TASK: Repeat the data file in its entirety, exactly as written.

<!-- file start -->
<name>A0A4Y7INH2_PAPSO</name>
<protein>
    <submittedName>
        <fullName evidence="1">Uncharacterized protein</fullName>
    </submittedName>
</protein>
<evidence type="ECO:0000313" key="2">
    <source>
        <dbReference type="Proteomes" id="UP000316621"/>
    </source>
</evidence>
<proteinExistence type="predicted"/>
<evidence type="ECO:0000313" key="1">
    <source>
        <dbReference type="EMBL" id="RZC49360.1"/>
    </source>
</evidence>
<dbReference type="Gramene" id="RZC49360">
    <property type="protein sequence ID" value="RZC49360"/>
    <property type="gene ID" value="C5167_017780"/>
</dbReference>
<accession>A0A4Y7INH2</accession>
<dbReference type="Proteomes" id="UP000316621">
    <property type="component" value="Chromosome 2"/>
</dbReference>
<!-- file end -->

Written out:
<name>A0A4Y7INH2_PAPSO</name>
<protein>
    <submittedName>
        <fullName evidence="1">Uncharacterized protein</fullName>
    </submittedName>
</protein>
<evidence type="ECO:0000313" key="2">
    <source>
        <dbReference type="Proteomes" id="UP000316621"/>
    </source>
</evidence>
<proteinExistence type="predicted"/>
<evidence type="ECO:0000313" key="1">
    <source>
        <dbReference type="EMBL" id="RZC49360.1"/>
    </source>
</evidence>
<dbReference type="Gramene" id="RZC49360">
    <property type="protein sequence ID" value="RZC49360"/>
    <property type="gene ID" value="C5167_017780"/>
</dbReference>
<accession>A0A4Y7INH2</accession>
<dbReference type="Proteomes" id="UP000316621">
    <property type="component" value="Chromosome 2"/>
</dbReference>